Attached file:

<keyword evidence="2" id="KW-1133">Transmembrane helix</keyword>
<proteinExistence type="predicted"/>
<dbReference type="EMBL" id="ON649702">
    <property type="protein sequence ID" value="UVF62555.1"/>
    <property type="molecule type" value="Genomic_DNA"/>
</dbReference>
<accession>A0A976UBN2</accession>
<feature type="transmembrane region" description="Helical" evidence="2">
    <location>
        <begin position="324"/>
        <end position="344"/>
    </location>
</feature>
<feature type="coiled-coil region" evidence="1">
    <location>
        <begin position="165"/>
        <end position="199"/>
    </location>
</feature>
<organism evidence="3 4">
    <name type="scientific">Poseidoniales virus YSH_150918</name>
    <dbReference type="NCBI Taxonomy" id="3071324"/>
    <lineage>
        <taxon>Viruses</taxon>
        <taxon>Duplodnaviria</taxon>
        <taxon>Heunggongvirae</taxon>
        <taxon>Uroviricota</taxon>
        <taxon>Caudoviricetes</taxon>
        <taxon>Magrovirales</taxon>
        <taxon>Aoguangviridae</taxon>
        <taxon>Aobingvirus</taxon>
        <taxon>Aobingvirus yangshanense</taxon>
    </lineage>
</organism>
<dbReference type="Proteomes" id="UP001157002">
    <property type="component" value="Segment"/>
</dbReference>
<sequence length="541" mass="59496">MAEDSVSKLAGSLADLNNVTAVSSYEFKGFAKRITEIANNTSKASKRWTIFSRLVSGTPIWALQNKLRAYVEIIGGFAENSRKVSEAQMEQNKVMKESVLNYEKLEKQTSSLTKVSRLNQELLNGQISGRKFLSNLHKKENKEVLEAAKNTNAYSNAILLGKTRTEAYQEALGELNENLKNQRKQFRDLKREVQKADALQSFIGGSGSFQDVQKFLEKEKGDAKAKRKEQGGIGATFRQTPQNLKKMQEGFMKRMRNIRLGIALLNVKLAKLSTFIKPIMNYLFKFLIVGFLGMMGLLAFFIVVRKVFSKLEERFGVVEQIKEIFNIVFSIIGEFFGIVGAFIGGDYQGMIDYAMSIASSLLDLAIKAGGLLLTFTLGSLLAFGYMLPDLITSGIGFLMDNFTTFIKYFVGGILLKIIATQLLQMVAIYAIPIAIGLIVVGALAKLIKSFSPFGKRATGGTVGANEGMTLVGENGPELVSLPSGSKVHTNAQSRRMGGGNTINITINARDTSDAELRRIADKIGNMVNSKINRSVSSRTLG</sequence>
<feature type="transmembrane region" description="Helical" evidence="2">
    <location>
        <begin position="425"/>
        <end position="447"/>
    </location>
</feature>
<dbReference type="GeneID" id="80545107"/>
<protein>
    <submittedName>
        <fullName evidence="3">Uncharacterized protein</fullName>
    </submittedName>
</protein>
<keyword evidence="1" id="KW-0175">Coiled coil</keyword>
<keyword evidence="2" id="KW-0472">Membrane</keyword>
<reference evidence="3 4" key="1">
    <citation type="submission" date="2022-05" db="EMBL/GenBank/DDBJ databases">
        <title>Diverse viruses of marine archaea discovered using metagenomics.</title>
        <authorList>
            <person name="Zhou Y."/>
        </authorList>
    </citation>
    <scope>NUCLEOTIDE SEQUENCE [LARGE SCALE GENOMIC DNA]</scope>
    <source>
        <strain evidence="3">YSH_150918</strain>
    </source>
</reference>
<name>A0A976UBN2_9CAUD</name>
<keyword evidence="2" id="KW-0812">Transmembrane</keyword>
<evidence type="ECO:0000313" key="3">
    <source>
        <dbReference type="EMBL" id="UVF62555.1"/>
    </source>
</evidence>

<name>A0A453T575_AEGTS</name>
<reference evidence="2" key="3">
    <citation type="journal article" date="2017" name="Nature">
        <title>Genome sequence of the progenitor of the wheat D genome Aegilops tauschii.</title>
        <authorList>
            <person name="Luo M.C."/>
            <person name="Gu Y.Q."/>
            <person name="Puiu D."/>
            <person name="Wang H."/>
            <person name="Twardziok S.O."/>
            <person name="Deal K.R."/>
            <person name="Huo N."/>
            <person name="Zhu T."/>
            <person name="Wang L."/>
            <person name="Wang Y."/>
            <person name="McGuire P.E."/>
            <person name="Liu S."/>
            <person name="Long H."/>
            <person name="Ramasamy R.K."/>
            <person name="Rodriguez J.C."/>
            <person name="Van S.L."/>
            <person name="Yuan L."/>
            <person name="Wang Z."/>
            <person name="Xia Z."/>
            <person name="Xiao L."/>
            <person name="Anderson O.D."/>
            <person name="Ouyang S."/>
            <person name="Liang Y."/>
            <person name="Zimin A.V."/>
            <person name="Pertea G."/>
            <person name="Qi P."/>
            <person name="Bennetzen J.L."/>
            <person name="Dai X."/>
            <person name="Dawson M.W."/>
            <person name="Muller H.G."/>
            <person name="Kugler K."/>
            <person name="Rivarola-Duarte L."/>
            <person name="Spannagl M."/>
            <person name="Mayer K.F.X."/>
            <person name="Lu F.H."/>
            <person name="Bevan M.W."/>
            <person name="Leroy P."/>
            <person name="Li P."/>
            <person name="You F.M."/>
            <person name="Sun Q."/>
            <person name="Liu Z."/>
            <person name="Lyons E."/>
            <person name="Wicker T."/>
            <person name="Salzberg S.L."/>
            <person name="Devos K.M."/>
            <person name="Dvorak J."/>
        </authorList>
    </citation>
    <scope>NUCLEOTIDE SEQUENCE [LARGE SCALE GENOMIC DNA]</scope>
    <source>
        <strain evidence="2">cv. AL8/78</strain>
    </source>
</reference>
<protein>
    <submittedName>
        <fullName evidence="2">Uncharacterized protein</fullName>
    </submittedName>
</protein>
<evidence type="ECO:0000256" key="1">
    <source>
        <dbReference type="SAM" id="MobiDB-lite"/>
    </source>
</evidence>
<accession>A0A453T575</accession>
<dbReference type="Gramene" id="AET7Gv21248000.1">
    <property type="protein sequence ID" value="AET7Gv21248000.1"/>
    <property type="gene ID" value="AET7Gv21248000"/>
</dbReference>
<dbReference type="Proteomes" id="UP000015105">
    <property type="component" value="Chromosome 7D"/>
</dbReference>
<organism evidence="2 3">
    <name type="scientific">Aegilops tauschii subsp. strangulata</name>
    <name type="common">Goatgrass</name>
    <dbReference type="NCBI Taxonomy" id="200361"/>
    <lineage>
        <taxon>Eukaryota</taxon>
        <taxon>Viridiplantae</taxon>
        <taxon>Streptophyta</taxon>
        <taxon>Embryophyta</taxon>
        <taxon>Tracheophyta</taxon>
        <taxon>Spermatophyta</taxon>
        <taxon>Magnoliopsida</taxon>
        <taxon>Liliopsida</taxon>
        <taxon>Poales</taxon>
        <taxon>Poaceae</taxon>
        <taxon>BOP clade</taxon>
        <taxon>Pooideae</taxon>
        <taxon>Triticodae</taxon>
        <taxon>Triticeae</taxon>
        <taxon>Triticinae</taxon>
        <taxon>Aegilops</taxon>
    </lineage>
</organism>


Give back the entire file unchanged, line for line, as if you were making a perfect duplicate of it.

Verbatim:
<keyword evidence="2" id="KW-1133">Transmembrane helix</keyword>
<proteinExistence type="predicted"/>
<dbReference type="EMBL" id="ON649702">
    <property type="protein sequence ID" value="UVF62555.1"/>
    <property type="molecule type" value="Genomic_DNA"/>
</dbReference>
<accession>A0A976UBN2</accession>
<feature type="transmembrane region" description="Helical" evidence="2">
    <location>
        <begin position="324"/>
        <end position="344"/>
    </location>
</feature>
<feature type="coiled-coil region" evidence="1">
    <location>
        <begin position="165"/>
        <end position="199"/>
    </location>
</feature>
<organism evidence="3 4">
    <name type="scientific">Poseidoniales virus YSH_150918</name>
    <dbReference type="NCBI Taxonomy" id="3071324"/>
    <lineage>
        <taxon>Viruses</taxon>
        <taxon>Duplodnaviria</taxon>
        <taxon>Heunggongvirae</taxon>
        <taxon>Uroviricota</taxon>
        <taxon>Caudoviricetes</taxon>
        <taxon>Magrovirales</taxon>
        <taxon>Aoguangviridae</taxon>
        <taxon>Aobingvirus</taxon>
        <taxon>Aobingvirus yangshanense</taxon>
    </lineage>
</organism>
<dbReference type="Proteomes" id="UP001157002">
    <property type="component" value="Segment"/>
</dbReference>
<sequence length="541" mass="59496">MAEDSVSKLAGSLADLNNVTAVSSYEFKGFAKRITEIANNTSKASKRWTIFSRLVSGTPIWALQNKLRAYVEIIGGFAENSRKVSEAQMEQNKVMKESVLNYEKLEKQTSSLTKVSRLNQELLNGQISGRKFLSNLHKKENKEVLEAAKNTNAYSNAILLGKTRTEAYQEALGELNENLKNQRKQFRDLKREVQKADALQSFIGGSGSFQDVQKFLEKEKGDAKAKRKEQGGIGATFRQTPQNLKKMQEGFMKRMRNIRLGIALLNVKLAKLSTFIKPIMNYLFKFLIVGFLGMMGLLAFFIVVRKVFSKLEERFGVVEQIKEIFNIVFSIIGEFFGIVGAFIGGDYQGMIDYAMSIASSLLDLAIKAGGLLLTFTLGSLLAFGYMLPDLITSGIGFLMDNFTTFIKYFVGGILLKIIATQLLQMVAIYAIPIAIGLIVVGALAKLIKSFSPFGKRATGGTVGANEGMTLVGENGPELVSLPSGSKVHTNAQSRRMGGGNTINITINARDTSDAELRRIADKIGNMVNSKINRSVSSRTLG</sequence>
<feature type="transmembrane region" description="Helical" evidence="2">
    <location>
        <begin position="425"/>
        <end position="447"/>
    </location>
</feature>
<dbReference type="GeneID" id="80545107"/>
<protein>
    <submittedName>
        <fullName evidence="3">Uncharacterized protein</fullName>
    </submittedName>
</protein>
<keyword evidence="1" id="KW-0175">Coiled coil</keyword>
<keyword evidence="2" id="KW-0472">Membrane</keyword>
<reference evidence="3 4" key="1">
    <citation type="submission" date="2022-05" db="EMBL/GenBank/DDBJ databases">
        <title>Diverse viruses of marine archaea discovered using metagenomics.</title>
        <authorList>
            <person name="Zhou Y."/>
        </authorList>
    </citation>
    <scope>NUCLEOTIDE SEQUENCE [LARGE SCALE GENOMIC DNA]</scope>
    <source>
        <strain evidence="3">YSH_150918</strain>
    </source>
</reference>
<name>A0A976UBN2_9CAUD</name>
<keyword evidence="2" id="KW-0812">Transmembrane</keyword>
<evidence type="ECO:0000313" key="3">
    <source>
        <dbReference type="EMBL" id="UVF62555.1"/>
    </source>
</evidence>

<name>A0A453T575_AEGTS</name>
<reference evidence="2" key="3">
    <citation type="journal article" date="2017" name="Nature">
        <title>Genome sequence of the progenitor of the wheat D genome Aegilops tauschii.</title>
        <authorList>
            <person name="Luo M.C."/>
            <person name="Gu Y.Q."/>
            <person name="Puiu D."/>
            <person name="Wang H."/>
            <person name="Twardziok S.O."/>
            <person name="Deal K.R."/>
            <person name="Huo N."/>
            <person name="Zhu T."/>
            <person name="Wang L."/>
            <person name="Wang Y."/>
            <person name="McGuire P.E."/>
            <person name="Liu S."/>
            <person name="Long H."/>
            <person name="Ramasamy R.K."/>
            <person name="Rodriguez J.C."/>
            <person name="Van S.L."/>
            <person name="Yuan L."/>
            <person name="Wang Z."/>
            <person name="Xia Z."/>
            <person name="Xiao L."/>
            <person name="Anderson O.D."/>
            <person name="Ouyang S."/>
            <person name="Liang Y."/>
            <person name="Zimin A.V."/>
            <person name="Pertea G."/>
            <person name="Qi P."/>
            <person name="Bennetzen J.L."/>
            <person name="Dai X."/>
            <person name="Dawson M.W."/>
            <person name="Muller H.G."/>
            <person name="Kugler K."/>
            <person name="Rivarola-Duarte L."/>
            <person name="Spannagl M."/>
            <person name="Mayer K.F.X."/>
            <person name="Lu F.H."/>
            <person name="Bevan M.W."/>
            <person name="Leroy P."/>
            <person name="Li P."/>
            <person name="You F.M."/>
            <person name="Sun Q."/>
            <person name="Liu Z."/>
            <person name="Lyons E."/>
            <person name="Wicker T."/>
            <person name="Salzberg S.L."/>
            <person name="Devos K.M."/>
            <person name="Dvorak J."/>
        </authorList>
    </citation>
    <scope>NUCLEOTIDE SEQUENCE [LARGE SCALE GENOMIC DNA]</scope>
    <source>
        <strain evidence="2">cv. AL8/78</strain>
    </source>
</reference>
<protein>
    <submittedName>
        <fullName evidence="2">Uncharacterized protein</fullName>
    </submittedName>
</protein>
<evidence type="ECO:0000256" key="1">
    <source>
        <dbReference type="SAM" id="MobiDB-lite"/>
    </source>
</evidence>
<accession>A0A453T575</accession>
<dbReference type="Gramene" id="AET7Gv21248000.1">
    <property type="protein sequence ID" value="AET7Gv21248000.1"/>
    <property type="gene ID" value="AET7Gv21248000"/>
</dbReference>
<dbReference type="Proteomes" id="UP000015105">
    <property type="component" value="Chromosome 7D"/>
</dbReference>
<organism evidence="2 3">
    <name type="scientific">Aegilops tauschii subsp. strangulata</name>
    <name type="common">Goatgrass</name>
    <dbReference type="NCBI Taxonomy" id="200361"/>
    <lineage>
        <taxon>Eukaryota</taxon>
        <taxon>Viridiplantae</taxon>
        <taxon>Streptophyta</taxon>
        <taxon>Embryophyta</taxon>
        <taxon>Tracheophyta</taxon>
        <taxon>Spermatophyta</taxon>
        <taxon>Magnoliopsida</taxon>
        <taxon>Liliopsida</taxon>
        <taxon>Poales</taxon>
        <taxon>Poaceae</taxon>
        <taxon>BOP clade</taxon>
        <taxon>Pooideae</taxon>
        <taxon>Triticodae</taxon>
        <taxon>Triticeae</taxon>
        <taxon>Triticinae</taxon>
        <taxon>Aegilops</taxon>
    </lineage>
</organism>